DePorter Remains at Top of His Game with Chicago Sports Museum



By David A. F. Sweet



For 14 years, Grant DePorter lived at the Hyatt Regency Chicago. Though inhabiting a hotel for that long may sound unusual, his father, Don, ran the brand’s Midwestern properties.

And there were perks at the Hyatt any teenage boy would love.


“I’ve always said sports is a religion in Chicago, and the memorabilia is like relics of that religion,” says Grant DePorter, who founded the Chicago Sports Museum.


“All the sports teams stayed there when they came to Chicago, and the NBA Awards ceremonies were there,” said DePorter. “My Dad gave me an all-access pass when Michael Jordan and Magic Johnson and others got awards. I was the youngest guy in the green room with the players, and they signed basketballs for me.”

Given that upbringing, it’s perhaps no surprise that DePorter is a sport memorabilia aficionado – so much so that he opened the Chicago Sports Museum in 2014. Housed on the seventh floor inside Water Tower Place – right next to Harry Caray’s 7th Inning Stretch (DePorter is CEO of Harry Caray’s Restaurant Group) – the museum draws 200,000 visitors each year with a bountiful display of local jerseys, balls and more.

The impetus for DePorter’s embrace of Chicago sports memorabilia happened in 2003. We all remember the Chicago Cubs stood five outs away from their first World Series since 1945 when fan Steve Bartman tried to grab a foul ball, Cubs left fielder Moises Alou threw his mitt to the ground believing he could have caught it and the team unraveled in Wrigley Field.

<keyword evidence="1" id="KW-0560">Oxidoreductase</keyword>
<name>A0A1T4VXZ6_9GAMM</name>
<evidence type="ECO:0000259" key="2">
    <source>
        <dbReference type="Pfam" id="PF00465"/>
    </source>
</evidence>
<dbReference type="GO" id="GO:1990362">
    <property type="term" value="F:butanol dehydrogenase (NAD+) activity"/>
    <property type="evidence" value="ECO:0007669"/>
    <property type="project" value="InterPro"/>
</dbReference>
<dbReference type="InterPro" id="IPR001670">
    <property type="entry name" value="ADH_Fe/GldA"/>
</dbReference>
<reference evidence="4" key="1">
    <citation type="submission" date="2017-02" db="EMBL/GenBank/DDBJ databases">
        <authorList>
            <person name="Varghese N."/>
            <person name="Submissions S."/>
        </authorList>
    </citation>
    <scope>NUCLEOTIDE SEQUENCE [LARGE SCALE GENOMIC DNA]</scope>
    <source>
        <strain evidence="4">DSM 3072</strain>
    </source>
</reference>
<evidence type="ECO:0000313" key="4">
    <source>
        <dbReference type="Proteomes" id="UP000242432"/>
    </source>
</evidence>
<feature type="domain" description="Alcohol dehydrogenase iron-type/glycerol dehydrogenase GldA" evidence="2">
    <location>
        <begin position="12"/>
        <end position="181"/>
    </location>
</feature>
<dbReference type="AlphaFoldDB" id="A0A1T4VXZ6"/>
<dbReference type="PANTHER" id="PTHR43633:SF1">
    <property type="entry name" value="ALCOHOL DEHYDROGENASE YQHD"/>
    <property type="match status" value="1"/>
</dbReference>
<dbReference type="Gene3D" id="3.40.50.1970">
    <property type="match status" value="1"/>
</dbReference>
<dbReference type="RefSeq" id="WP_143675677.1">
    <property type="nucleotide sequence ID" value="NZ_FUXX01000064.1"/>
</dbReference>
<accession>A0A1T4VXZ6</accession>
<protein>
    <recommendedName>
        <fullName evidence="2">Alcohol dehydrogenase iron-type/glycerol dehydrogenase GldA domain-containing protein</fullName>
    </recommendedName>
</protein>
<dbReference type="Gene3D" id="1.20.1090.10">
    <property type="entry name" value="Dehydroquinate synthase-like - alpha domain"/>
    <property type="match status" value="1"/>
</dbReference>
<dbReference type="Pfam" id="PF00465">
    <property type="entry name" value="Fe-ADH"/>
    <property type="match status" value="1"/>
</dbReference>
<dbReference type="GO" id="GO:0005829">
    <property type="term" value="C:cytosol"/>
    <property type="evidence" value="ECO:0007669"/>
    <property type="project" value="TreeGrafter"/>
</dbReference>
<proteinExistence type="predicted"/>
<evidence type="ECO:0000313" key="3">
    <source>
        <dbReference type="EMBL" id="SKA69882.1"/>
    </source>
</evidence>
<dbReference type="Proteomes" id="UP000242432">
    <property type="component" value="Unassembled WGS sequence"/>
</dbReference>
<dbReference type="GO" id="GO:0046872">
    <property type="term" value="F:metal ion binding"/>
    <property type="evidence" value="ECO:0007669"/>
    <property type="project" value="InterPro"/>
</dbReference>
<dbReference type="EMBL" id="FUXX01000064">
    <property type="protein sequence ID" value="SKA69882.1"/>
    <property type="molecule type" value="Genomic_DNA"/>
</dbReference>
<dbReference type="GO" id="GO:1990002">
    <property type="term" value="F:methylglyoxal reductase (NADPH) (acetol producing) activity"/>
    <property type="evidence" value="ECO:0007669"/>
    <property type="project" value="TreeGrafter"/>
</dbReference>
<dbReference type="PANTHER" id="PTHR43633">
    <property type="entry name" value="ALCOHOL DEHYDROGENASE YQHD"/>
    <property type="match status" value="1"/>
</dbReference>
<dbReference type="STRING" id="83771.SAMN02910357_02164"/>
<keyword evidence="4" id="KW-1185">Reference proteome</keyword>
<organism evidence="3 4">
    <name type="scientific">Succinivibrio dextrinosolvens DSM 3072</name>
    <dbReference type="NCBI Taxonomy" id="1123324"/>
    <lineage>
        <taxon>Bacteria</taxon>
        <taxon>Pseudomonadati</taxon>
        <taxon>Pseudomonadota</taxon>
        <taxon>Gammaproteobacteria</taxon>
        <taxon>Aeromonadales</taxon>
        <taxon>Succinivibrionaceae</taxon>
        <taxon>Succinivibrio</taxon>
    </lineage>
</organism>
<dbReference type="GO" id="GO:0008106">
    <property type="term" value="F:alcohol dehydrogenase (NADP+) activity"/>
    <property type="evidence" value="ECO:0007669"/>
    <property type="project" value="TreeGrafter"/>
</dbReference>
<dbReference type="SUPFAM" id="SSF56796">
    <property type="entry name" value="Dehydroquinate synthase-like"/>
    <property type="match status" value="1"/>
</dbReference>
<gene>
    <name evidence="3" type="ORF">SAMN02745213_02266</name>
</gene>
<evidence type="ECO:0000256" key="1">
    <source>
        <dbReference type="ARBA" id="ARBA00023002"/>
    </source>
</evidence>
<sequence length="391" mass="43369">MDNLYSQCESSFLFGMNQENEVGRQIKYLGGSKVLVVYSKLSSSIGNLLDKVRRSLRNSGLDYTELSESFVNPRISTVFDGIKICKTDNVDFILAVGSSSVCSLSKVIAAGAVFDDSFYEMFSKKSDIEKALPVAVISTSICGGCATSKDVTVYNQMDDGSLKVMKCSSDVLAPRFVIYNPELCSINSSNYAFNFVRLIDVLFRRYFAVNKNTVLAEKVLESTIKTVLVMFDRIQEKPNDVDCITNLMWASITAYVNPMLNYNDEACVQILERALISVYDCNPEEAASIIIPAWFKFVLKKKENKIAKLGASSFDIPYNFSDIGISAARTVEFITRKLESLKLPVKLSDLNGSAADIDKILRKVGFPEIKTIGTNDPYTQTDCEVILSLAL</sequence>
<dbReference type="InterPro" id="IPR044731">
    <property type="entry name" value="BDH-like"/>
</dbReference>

The infamous ball appeared in an Internet auction two months later.


Former Chicago Bears sack master Richard Dent shows off one of the museum’s virtual-reality games.


“With the Cubs being so close to the World Series, I thought, what would Harry do?” recalled DePorter, referring to the namesake of the restaurant chain. “He’d get hold of the ball and let fans have a cathartic release.”

DePorter kept upping his bids, reaching $30,000.

“My wife was like, ‘You’re done,’” he recalled. “Once she fell asleep, I kept bidding.”

His first purchase of sports memorabilia came in at $113,824. Given that number, the superstitious DePorter points out the ball was Mark Prior’s 113th pitch in the eighth inning. That particular pitch ended up in section 113, row 8. And Prior had averaged 113.8 pitches per game in 2003.

DePorter became a media star, appearing on the David Letterman and Jimmy Kimmel shows while also being interviewed by Lester Holt on The Today Show about the ball and what he planned to do with it. The ultimate decision was to blow it up in a tent outside Harry Caray’s Restaurant in 2004. Michael Lantieri, an Oscar winner for his special-effects work in the movie Jurassic Park, conducted the explosion before a live television audience.

“Destroying it, we think we broke the curse,” said DePorter, referring not only to the ball but to the line of curses that had afflicted the Cubs in their history, from Billy goats to black cats.